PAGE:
This week, for a change of pace, I thought I'd look at new paperback mysteries. My eye was caught by a reissued from Poisoned Pen Press. The first title, from 1997, is titled An Embarrassment of Corpses, from Alan Beechey. The publisher writes "Scotland Yard is hunting the worst kind of serial killer one with a sense of humor. When children's book author Oliver Swithin, reluctant creator of the notorious "Finsbury the Ferret," finds an old friend's body floating in a Trafalgar Square fountain, he can't convince the police to treat the death as a murder. But then more corpses turn up daily on a tube station platform, in a botanical gardens hothouse, even in the middle of Piccadilly Circus each murdered in an increasingly bizarre manner. It seems that a serial killer is at play, using London's landscape as his game board." A chidlren's book writer as detective? Why has it taken so long? Here's Beechey interviewed with his dog Leila on the Coffee with a Canine blog.And I just want to note I'm a huge fan of this cover treatment. Take a look at the newest book in the series, This Private Plot.
June is International Crime month, don't you know, so it's no surprise we venture to Melbourne for our next pick, Murder in the Telephone Exchange. June Wright's mystery from Dark Passage/Verse Chorus Press, originally published in 1948, features feisty young operator-heroine Maggie Bynes, whose curiosity and sense of justice is piqued when a colleague, not a popular one, mind you, is murdered. To those of you under thirty who have no idea what a telephone exchange is, I dare you to look as glamorous as Ms. Wright does in this photo while you're solving crimes while Skyping. Publishers Weekly called this "an engaging porthole to the past."
Speaking of times past, a new collection of four mysteries set in British academia of the 1960s from James Runcie is called Sidney James and the Promise of Evil (Bloomsbury). Runcie has a particularly fascinating pedigree. Son of the Archbishop of Canterbury, director of the Bath Literary Festival, author of several novels including The Discovery of Chocolate, and also an award-winning filmmaker, who directed a documentary about J.K. Rowling. The series, called The Grandchester Mysteries, has been compared to the work of G.K. Chesterton. More press on the Runcie round-up.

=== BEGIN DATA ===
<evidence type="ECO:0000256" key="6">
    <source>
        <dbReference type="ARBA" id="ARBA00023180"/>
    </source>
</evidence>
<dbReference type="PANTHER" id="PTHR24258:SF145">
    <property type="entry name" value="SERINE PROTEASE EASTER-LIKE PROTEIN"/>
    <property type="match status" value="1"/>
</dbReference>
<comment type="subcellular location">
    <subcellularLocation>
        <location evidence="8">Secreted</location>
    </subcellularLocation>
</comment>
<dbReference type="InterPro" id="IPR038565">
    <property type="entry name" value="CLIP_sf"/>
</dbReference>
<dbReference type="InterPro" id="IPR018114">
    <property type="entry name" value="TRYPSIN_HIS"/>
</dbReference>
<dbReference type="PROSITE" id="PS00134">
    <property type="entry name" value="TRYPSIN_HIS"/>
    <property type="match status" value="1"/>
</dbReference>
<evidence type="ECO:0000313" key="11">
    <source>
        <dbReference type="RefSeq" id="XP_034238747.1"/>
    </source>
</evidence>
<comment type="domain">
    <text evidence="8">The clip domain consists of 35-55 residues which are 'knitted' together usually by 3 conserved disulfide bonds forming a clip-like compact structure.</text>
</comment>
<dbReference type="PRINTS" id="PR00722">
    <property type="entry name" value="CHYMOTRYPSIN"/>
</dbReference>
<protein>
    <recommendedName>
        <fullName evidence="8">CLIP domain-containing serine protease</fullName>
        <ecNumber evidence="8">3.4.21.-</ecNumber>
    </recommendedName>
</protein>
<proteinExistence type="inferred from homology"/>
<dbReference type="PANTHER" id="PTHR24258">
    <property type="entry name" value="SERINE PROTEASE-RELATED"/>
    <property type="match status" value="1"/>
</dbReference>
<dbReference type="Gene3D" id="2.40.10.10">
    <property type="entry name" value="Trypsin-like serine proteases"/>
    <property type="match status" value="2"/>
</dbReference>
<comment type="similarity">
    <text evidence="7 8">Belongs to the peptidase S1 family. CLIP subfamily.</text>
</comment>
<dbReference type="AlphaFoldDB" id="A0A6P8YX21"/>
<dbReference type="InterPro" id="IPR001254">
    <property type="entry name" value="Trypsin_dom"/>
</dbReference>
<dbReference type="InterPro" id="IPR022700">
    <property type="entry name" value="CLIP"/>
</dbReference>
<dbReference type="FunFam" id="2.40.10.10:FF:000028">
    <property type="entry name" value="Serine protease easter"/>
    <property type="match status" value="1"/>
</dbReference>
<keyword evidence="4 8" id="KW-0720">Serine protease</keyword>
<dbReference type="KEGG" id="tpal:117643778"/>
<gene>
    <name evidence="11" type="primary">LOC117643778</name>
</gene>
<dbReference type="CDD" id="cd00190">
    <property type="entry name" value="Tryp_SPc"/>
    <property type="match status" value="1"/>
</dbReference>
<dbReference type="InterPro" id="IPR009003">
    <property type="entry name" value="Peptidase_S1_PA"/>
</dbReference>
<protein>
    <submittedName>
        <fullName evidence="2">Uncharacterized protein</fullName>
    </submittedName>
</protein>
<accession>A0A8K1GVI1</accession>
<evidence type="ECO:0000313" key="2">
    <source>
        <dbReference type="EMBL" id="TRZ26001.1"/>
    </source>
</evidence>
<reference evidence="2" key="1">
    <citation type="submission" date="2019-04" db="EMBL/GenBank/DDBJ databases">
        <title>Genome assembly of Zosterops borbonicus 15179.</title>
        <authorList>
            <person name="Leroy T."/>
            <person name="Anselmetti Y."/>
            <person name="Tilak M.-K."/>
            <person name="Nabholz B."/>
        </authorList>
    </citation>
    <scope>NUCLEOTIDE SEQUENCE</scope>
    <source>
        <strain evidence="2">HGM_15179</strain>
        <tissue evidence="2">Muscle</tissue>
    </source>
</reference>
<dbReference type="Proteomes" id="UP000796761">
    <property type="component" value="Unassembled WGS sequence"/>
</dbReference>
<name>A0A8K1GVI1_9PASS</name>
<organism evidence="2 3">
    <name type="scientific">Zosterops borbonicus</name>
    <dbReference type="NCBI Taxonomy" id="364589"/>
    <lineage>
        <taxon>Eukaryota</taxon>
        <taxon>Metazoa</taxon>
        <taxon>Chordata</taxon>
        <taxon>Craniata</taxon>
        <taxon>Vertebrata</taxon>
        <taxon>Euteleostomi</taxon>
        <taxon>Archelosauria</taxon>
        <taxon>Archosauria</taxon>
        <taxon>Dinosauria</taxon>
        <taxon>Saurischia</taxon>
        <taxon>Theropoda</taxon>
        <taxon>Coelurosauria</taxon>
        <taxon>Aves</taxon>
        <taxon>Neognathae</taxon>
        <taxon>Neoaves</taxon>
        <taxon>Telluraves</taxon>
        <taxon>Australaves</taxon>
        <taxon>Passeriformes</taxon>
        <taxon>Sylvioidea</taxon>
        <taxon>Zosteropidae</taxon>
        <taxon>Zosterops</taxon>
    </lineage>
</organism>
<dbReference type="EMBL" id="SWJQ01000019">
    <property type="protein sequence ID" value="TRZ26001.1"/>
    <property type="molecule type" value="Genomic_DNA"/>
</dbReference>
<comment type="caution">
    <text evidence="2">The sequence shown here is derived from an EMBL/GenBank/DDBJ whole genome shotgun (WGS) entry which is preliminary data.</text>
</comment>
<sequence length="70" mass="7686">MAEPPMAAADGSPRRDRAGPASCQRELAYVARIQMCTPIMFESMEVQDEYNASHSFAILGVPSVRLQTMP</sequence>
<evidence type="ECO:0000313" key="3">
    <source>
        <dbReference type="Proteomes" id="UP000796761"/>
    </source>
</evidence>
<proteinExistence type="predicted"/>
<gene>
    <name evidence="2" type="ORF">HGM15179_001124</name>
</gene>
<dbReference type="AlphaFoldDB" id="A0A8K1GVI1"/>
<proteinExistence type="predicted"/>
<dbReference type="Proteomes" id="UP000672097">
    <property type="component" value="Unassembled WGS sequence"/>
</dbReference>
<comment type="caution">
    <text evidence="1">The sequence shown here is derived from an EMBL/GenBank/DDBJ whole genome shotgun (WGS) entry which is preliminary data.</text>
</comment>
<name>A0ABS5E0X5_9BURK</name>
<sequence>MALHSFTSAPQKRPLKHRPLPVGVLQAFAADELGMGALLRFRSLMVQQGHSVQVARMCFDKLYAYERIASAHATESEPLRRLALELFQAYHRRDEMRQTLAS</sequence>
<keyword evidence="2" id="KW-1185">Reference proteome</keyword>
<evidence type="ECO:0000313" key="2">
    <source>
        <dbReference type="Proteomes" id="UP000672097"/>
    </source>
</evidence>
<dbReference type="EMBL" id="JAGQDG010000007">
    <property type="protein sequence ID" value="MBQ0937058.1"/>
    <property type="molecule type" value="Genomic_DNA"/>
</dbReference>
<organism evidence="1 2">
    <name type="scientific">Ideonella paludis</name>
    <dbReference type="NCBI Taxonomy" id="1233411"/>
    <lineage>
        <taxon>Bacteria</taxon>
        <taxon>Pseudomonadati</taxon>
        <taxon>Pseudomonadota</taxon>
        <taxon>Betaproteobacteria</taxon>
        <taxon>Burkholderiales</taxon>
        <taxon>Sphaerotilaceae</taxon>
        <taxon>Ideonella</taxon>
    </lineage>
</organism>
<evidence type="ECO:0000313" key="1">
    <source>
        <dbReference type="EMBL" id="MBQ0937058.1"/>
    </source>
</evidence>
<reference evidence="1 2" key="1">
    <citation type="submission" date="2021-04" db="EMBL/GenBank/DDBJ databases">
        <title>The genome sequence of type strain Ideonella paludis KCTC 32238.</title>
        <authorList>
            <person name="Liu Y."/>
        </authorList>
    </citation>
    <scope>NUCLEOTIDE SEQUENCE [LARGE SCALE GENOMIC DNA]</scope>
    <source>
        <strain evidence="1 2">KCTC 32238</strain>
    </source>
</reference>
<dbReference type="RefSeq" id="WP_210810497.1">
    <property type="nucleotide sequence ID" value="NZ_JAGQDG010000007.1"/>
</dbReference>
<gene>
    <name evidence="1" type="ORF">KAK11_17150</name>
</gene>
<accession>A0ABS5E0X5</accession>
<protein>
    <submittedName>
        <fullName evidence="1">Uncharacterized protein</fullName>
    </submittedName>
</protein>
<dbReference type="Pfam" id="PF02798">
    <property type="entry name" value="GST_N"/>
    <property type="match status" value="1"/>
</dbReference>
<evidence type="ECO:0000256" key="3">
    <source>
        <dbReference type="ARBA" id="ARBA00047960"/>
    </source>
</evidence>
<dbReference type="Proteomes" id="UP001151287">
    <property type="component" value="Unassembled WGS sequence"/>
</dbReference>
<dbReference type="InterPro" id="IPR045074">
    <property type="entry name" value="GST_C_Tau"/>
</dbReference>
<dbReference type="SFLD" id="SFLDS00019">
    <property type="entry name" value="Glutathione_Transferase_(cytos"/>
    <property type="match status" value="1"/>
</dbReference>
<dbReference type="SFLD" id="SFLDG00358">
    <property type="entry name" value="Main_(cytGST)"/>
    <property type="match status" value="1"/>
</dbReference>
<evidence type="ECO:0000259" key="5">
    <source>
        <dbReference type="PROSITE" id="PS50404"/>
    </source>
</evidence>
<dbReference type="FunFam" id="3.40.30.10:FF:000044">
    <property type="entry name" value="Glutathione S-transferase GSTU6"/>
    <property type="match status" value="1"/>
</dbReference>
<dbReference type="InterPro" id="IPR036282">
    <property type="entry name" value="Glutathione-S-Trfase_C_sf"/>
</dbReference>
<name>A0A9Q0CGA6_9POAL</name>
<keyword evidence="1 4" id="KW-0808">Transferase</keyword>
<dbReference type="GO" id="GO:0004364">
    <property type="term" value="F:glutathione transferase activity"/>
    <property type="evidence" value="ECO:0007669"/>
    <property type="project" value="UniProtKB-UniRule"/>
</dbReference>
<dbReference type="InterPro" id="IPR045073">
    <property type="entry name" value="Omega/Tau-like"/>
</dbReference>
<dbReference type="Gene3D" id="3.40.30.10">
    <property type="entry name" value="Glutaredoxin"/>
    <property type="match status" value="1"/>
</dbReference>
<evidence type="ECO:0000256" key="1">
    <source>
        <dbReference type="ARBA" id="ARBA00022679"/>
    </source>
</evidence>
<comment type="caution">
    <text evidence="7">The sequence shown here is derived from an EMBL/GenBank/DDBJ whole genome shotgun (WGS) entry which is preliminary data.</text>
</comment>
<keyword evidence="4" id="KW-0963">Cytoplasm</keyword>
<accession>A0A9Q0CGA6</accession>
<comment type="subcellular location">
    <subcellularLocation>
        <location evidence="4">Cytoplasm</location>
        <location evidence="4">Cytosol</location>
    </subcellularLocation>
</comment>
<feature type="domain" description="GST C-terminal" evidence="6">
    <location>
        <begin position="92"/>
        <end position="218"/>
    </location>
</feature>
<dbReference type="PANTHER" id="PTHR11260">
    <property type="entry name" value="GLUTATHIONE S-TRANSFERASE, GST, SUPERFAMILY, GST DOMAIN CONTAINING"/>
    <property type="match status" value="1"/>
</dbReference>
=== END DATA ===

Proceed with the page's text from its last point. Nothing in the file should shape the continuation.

Not an archbishop of anywhere but a medical textbook acquisitions editor has a new title called Rage Against the Dying that has nice quotes from Peter Robinson and Linwood Barclay. Oh, and Gillian Flynn. A police detective who specializes in sexual predators retires to Tucson with her new husband, only to have a man confess to crimes worse than she's ever heard, including the killing of her young protege. Minotaur did a hard-soft publication on this first novel, and it paid off, as Janet Maslin reviewed it in The New York Times (and didn't list the paperback, only the hardcover), no, I should say raved about it. "In one final demonstration that she has learned the lessons of crime fiction well, Ms. Masterman hides important evidence in the unlikeliest place: within plain sight. But this book is too cleverly manipulative for readers to get ahead of Brigid in making such startling discoveries." I also love that Becky Masterman's heroine is rounding sixty.
Europa's also got an old find, the first in a series called Laidlaw, by Joe McIlvanney. First published in 1977, Joe Laidlaw's case involves the rape an murder of a young woman, the daughter of a notorious Glasgow gangster. This is said to be the novel that gave birth to Tartan Noir. Have yourself a little Glaswegian holiday, albeit a bloody one. Wikipedia calls him Scotland's Albert Camus. And here's a story from Doug Gladstone in the (UK) Guardian about how McIlvanney tarted up Tarton Noir. "Today, you only have to look at the cover of the new edition to see the debt the tartan-noir scene owes to McIlvanney. Cover quotes from Ian Rankin, Val McDermid, Denise Mina, Peter May and Chris Brookmyre, all effusive with praise"
And finally, here's the latest from Malla Nunn, Present Darkness (Emily Bestler/Atria), featuring Emmanuel Cooper. Set in the corrupt unforgiving world of South Africa's Apartheid, the newest, which has always gotten our mysterian-in-residence, Anne's endorsement, is set as Cooper sets off on a vacation to Mozambique. Kirkus Reviews writes "There’s never much doubt who’s really behind the attacks on Ian and Martha Brewer, but Nunn, who provides enough action and suspicion to keep the pot boiling, doesn’t need much of a mystery to bring the sad racial divisions of apartheid once more into sharp relief." And here's a nice review from Aunt Agatha's, a mystery specialty store in Ann Arbor: "This is also a terrific crime story, not just a portrait of a difficult and brutal time in history. When all the threads of the story are at last woven together, the resolution seems a natural one."
I think these are all trade paperback originals, with the caveat that two of the books are resissued older titles. It wasn't that long ago that genre stores were still demanding hardcovers followed by mass markets. There is apparently still issues with trade paper collectibility, which is why I think that the new titles that are American originals (Becky Masterman, Alan Beechey's latest) are published as dual editions, with a hardcover also available.